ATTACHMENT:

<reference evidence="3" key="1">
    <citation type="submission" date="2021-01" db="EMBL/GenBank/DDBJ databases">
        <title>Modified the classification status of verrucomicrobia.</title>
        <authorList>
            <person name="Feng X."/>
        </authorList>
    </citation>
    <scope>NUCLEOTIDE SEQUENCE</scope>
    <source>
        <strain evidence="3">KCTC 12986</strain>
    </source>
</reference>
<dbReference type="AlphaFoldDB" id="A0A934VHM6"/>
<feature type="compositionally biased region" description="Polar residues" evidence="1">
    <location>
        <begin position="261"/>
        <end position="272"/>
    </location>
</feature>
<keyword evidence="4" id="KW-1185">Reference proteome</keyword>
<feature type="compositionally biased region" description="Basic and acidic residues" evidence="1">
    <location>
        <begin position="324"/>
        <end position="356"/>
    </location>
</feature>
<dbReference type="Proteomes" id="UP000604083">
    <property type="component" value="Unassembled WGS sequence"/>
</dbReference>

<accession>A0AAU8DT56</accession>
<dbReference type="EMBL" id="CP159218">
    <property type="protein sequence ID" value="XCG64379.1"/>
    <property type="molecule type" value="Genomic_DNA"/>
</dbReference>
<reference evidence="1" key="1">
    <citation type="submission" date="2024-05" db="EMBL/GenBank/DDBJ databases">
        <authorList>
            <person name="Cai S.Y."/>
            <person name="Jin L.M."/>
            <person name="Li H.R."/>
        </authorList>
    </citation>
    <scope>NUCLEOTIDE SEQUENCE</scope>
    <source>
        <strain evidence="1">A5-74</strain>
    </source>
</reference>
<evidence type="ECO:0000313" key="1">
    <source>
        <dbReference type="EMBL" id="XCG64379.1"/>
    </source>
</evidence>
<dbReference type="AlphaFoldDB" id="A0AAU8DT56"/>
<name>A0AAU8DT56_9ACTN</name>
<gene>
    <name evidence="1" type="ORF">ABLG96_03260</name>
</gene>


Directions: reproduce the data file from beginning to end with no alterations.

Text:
<reference evidence="3" key="1">
    <citation type="submission" date="2021-01" db="EMBL/GenBank/DDBJ databases">
        <title>Modified the classification status of verrucomicrobia.</title>
        <authorList>
            <person name="Feng X."/>
        </authorList>
    </citation>
    <scope>NUCLEOTIDE SEQUENCE</scope>
    <source>
        <strain evidence="3">KCTC 12986</strain>
    </source>
</reference>
<dbReference type="AlphaFoldDB" id="A0A934VHM6"/>
<feature type="compositionally biased region" description="Polar residues" evidence="1">
    <location>
        <begin position="261"/>
        <end position="272"/>
    </location>
</feature>
<keyword evidence="4" id="KW-1185">Reference proteome</keyword>
<feature type="compositionally biased region" description="Basic and acidic residues" evidence="1">
    <location>
        <begin position="324"/>
        <end position="356"/>
    </location>
</feature>
<dbReference type="Proteomes" id="UP000604083">
    <property type="component" value="Unassembled WGS sequence"/>
</dbReference>

<accession>A0AAU8DT56</accession>
<dbReference type="EMBL" id="CP159218">
    <property type="protein sequence ID" value="XCG64379.1"/>
    <property type="molecule type" value="Genomic_DNA"/>
</dbReference>
<reference evidence="1" key="1">
    <citation type="submission" date="2024-05" db="EMBL/GenBank/DDBJ databases">
        <authorList>
            <person name="Cai S.Y."/>
            <person name="Jin L.M."/>
            <person name="Li H.R."/>
        </authorList>
    </citation>
    <scope>NUCLEOTIDE SEQUENCE</scope>
    <source>
        <strain evidence="1">A5-74</strain>
    </source>
</reference>
<evidence type="ECO:0000313" key="1">
    <source>
        <dbReference type="EMBL" id="XCG64379.1"/>
    </source>
</evidence>
<dbReference type="AlphaFoldDB" id="A0AAU8DT56"/>
<name>A0AAU8DT56_9ACTN</name>
<gene>
    <name evidence="1" type="ORF">ABLG96_03260</name>
</gene>